The burdens of a public ownership register

On 21 April 2014, BIS published a paper resolving to create a public register of beneficial owners of companies incorporated in the UK.

All UK companies are already required to file an annual return which lists the legal owners of shares in the company. However, those shareholders may not be the beneficial owners of the shares, as they may be holding the shares on behalf of other another person or persons.

Vince Cable melodramatically claimed the creation of this public register of beneficial owners would tackle “the darker side of capitalism and the smoke and mirrors which have existed for too long”. He believes that the requirement to disclose the ultimate owners of UK companies will make it more difficult for companies and individuals to evade tax or funnel corrupt funds.

As a Partner in a solicitors’ firm in Tunbridge Wells, I have acted for a large number of corporate clients where there are completely legitimate reasons to separate legal and beneficial ownership.  

Whilst there may well be a very small minority of individuals or companies who hide their beneficial identity for slightly shady purposes, my suspicion is that there are perfectly innocent reasons for the vast majority of circumstances where legal and beneficial ownership are not identical.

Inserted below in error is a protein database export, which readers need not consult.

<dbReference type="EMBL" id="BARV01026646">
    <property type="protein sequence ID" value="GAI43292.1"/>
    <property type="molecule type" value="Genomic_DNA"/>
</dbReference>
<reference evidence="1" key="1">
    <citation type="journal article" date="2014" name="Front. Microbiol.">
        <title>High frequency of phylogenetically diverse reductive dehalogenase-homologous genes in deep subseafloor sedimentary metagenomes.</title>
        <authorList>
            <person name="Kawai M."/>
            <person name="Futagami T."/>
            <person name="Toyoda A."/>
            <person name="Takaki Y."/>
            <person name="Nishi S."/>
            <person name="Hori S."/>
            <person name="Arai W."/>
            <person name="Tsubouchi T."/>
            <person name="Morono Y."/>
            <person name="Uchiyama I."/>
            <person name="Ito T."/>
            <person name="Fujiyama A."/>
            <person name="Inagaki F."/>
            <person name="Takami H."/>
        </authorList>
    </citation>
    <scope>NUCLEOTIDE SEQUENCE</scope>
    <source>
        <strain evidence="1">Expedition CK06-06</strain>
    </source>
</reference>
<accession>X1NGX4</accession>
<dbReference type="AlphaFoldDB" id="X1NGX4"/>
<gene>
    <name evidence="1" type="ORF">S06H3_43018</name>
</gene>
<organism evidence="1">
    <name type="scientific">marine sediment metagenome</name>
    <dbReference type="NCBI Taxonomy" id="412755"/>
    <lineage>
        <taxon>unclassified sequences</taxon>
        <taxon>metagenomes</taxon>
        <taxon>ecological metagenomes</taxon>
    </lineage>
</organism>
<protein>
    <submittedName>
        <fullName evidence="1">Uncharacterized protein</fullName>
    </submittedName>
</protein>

But since when has the government considered proportionality in its crusade for rafts of anti-avoidance legislation?

As a result, in addition to the standard register of members, all companies will have to maintain a separate register of beneficial owners.  

The test for who constitutes a beneficial owner will be based on the same test used in the existing anti-money laundering (AML) legislation.  

At its most basic, it should include any person who holds 25 per cent of the shares or voting rights in a company, or someone who otherwise exercises control over the company and its management.

This apparently simple definition throws up all sorts of complexities when you dig a little deeper. There are pages and pages of guidance issued by various regulatory bodies seeking to assist their respective professions in the implementation of the AML legislation. It is difficult enough for us regulated professional firms to get to grips with the various beneficial ownership tests, so I sympathise with the small to medium sized companies which now have to struggle with the same concepts.

Will the introduction of this register of beneficial ownership achieve its purpose? I do not think so.  

In order to succeed, the concept of disclosure of beneficial ownership will have to be embraced and implemented by foreign jurisdictions. Otherwise, anyone seeking to hide behind an opaque corporate identity will simply incorporate his company in a more privacy-friendly jurisdiction. This has been the case for decades. The UK government is being extremely optimistic if it thinks the authorities in the BVI, Channel Islands, Delaware and other “tax havens” will voluntarily relinquish the reason why so many businesses incorporate there.

It is all very noble trying to lead the fight against tax evasion and funnelling corrupt funds, but a leader should never jump before ensuring that others will follow.  

When measured against the considerable administrative burden which will be imposed on UK companies by the introduction of a register of beneficial owners, I cannot escape the feeling that UK government has shot itself (or, more specifically, its business community) in the foot.

Nicholas Gabay is a partner Thomson Snell & Passmore.

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